In many instances they can be one in the same. An entertainment lawyer will also be well versed in IP law just like a copyright lawyer. Typically an entertainment lawyer will focus on the arts and have a more talent oriented practice.
You need to find a lawyer that will handle this on a contingency basis. The problem is that there is really no way to know if you even have any merit to your case without investing time and attention upfront. It is unlikely (but not impossilbe) that a lawyer will be willing to do that for this kind of matter. It is not like a personal injury case where clearly someone is at fault.
I would have a number of questions for you. For example, is your father still alive? Was the song registered with the US copyright office? Are you sure there was no other authors involved? Are you sure there were no studio deals, transfers, assignments, etc involved? Where did the alleged infringer acquire the material?
The only thing you can do is reach out to entertainment and/or intellectual property attorneys and see what they say. Most of us here, including myself, offer a free phone consult.
The law firm of Natoli-Lapin, LLC (Home of Lantern Legal Services) offers our flat-rate legal services in the areas of business law and intellectual property to entrepreneurs, small-to-medium size businesses, independent inventors and artists across the nation and abroad. Feel free to call for a free phone consultation; your inquiries are always welcome: CONTACT: 866-871-8655 Support@LanternLegal.com DISCLAIMER: this is not intended to be specific legal advice and should not be relied upon as such. No attorney-client relationship is formed on the basis of this posting.
Although many, if not most, attorneys who style themselves as 'entertainment lawyers' also know copyright law, there are copyright lawyers who don't consider themselves entertainment lawyers. Copyright is a substantive area of law, whereas 'entertainment law' merely describes a type of law practice. Entertainment lawyers typically handle myriad legal issues related to the entertainment industry—e.g., contracts & licensing, privacy & right of publicity, and some aspects of intellectual property law, mainly copyright.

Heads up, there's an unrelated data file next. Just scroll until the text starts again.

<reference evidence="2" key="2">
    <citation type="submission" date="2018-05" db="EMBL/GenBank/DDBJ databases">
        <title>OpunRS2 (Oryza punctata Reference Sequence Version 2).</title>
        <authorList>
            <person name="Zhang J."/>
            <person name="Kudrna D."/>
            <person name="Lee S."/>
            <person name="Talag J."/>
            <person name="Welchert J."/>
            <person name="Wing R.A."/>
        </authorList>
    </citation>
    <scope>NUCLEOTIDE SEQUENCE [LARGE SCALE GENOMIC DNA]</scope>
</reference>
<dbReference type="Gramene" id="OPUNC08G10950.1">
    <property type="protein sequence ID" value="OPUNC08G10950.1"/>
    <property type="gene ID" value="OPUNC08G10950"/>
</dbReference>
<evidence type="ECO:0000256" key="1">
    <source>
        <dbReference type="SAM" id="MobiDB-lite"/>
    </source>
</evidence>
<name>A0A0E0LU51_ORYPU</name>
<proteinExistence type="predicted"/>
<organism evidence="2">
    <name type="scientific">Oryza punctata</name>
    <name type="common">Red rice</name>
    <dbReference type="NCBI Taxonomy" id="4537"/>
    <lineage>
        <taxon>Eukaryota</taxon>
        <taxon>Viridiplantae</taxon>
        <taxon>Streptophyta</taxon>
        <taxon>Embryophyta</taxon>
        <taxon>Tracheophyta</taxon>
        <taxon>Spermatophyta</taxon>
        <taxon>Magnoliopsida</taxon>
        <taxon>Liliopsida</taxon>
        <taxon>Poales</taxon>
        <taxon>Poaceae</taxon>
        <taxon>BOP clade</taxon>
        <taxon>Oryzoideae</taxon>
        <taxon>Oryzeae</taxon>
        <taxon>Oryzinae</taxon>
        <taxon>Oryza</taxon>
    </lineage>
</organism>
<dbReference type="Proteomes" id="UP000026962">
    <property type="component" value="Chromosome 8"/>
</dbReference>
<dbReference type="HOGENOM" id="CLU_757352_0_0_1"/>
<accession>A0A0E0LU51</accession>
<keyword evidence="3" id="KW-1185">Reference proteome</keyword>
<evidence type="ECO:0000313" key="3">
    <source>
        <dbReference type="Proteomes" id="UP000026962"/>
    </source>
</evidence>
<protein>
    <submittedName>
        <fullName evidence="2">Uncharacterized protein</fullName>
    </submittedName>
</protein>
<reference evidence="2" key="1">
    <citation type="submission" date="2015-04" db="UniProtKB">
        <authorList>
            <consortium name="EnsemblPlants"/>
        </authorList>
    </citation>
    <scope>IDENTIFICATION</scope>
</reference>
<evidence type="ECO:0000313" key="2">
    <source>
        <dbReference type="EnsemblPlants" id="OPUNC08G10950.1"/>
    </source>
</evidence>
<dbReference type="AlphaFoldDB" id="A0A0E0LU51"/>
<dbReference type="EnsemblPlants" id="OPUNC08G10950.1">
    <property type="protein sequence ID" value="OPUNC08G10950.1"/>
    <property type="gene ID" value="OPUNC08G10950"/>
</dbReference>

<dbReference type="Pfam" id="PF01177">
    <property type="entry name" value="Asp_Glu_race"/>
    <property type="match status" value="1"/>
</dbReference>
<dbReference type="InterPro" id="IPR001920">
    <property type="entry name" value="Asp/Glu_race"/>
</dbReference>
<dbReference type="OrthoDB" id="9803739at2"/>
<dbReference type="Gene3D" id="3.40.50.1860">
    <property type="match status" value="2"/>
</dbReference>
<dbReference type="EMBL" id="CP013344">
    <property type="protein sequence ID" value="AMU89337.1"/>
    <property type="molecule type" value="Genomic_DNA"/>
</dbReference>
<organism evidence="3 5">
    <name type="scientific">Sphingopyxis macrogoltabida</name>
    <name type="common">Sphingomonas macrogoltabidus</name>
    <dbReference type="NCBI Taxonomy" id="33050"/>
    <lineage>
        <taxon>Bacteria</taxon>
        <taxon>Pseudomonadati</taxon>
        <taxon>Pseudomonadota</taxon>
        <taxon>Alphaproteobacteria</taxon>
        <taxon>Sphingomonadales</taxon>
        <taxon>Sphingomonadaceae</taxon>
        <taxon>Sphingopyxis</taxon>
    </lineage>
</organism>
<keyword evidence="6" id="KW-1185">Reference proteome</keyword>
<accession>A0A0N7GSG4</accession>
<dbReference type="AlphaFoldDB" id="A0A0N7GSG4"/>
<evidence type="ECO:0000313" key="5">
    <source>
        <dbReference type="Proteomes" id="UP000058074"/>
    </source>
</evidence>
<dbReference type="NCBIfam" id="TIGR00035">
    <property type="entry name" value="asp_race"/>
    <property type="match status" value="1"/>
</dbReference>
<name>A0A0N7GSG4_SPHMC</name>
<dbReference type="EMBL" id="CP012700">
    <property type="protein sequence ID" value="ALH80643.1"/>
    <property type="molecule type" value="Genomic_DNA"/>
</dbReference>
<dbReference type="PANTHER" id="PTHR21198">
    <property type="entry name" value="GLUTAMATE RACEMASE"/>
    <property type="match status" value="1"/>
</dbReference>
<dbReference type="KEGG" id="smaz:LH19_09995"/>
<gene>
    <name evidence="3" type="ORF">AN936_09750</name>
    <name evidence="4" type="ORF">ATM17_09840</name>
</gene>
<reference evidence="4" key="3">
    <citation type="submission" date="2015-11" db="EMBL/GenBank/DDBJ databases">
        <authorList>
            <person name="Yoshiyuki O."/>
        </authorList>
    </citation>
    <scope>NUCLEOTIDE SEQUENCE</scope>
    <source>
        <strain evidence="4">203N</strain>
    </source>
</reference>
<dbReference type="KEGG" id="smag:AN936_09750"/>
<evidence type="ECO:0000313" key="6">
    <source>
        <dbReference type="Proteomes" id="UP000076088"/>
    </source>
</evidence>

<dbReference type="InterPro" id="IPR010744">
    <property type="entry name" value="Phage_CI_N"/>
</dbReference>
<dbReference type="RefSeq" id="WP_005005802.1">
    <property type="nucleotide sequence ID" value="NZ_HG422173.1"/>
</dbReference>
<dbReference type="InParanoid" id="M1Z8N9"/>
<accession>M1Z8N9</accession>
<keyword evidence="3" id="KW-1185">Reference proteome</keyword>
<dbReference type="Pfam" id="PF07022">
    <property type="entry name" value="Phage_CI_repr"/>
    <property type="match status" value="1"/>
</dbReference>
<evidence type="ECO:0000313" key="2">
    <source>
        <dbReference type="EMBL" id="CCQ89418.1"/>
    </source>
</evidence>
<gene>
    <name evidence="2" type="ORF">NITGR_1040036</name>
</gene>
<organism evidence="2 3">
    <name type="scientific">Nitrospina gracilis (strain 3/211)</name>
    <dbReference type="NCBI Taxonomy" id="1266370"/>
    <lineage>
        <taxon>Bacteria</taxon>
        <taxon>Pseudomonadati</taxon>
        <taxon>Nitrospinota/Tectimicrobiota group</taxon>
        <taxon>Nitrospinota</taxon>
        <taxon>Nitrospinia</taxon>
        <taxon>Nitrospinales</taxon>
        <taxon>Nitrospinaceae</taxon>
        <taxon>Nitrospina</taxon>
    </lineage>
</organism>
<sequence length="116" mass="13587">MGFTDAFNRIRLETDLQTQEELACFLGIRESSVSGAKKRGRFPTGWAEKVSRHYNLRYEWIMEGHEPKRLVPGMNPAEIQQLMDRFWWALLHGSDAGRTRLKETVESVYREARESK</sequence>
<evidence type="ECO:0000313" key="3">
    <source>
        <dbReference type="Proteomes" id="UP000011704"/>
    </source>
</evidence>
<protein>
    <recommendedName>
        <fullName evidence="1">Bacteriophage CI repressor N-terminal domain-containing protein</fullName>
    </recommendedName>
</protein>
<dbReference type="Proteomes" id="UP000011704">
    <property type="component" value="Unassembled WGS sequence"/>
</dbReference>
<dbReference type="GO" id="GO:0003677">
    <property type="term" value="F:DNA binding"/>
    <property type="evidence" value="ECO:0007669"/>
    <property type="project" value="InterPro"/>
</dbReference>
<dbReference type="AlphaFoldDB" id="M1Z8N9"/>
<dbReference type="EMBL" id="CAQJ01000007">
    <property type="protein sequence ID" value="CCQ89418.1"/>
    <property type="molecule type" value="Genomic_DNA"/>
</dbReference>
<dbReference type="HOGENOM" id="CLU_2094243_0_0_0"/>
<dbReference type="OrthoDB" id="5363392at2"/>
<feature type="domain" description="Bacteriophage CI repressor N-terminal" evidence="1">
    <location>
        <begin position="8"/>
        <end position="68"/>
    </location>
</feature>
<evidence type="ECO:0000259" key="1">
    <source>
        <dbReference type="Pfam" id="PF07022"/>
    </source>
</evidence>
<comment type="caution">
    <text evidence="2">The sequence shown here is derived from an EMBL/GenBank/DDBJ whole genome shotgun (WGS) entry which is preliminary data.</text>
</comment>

Based on your scenario, you could consult with either a copyright lawyer or an entertainment lawyer. Whether you can find one to take your case without your having to risk or invest any money will depend largely on your market, and the likelihood of a monetary recovery, should you win your case. When a lawyer takes a case on straight contingency (typically meaning nothing out-of-pocket for the client) the lawyer is taking on a significant risk because there are many hard expenses that must be paid to initiate a lawsuit, and those expenses are a drop in the bucket compared with the value of the attorney's time, and the cost of overhead, support staff, payroll, etc.
I am admitted to practice in the states of New Jersey and Ohio. Regardless of where you are reading this, my comments are not intended to be legal advice per se, and nothing that I say is intended to create an attorney–client relationship.
As my colleague pointed out, copyright law is a single area of law in an entertainment lawyers practice. Entertainment attorneys represent clients within the entertainment industry in multiple areas of law. You should consult with an entertainment attorney in Florida for your matter.
Ivan J. Parron, Esq.
In this case, your father needs a copyright litigator with a familiarity of music law. Many entertainment and copyright lawyers aren't music lawyers, so when your father pitches this case to lawyers, he should have a copy of his copyright registration handy, because that can provide him with statutory damages as well as the right to attorney's fees, which should make it easier to find a lawyer on a "contingency" basis (no money upfront, although he might need to pay out of pocket costs, even if he finds a lawyer willing to be paid only if and when there's recovery).
Avvo doesn't pay us for these responses, and I'm not your lawyer just because I answer this question or respond to any follow-up comments. If you want to hire me, please contact me. Otherwise, please don't expect a further response. We need an actual written agreement to form an attorney-client relationship. I'm only licensed in CA and you shouldn't rely on this answer, since each state has different laws, each situation is fact specific, and it's impossible to evaluate a legal problem without a comprehensive consultation and review of all the facts and documents at issue.
Instead of getting bogged down in definitions, understand the help you need, and then go get it. You need a good lawyer who handles music copyright litigation. Most copyright lawyers are involved, in some degree or another, in the entertainment business. A word of caution: If the person you find does not also have experience in international law, you will likely need to find someone who does.
Professional Rules of Ethics require me to advise you that this is an offer of possible representation.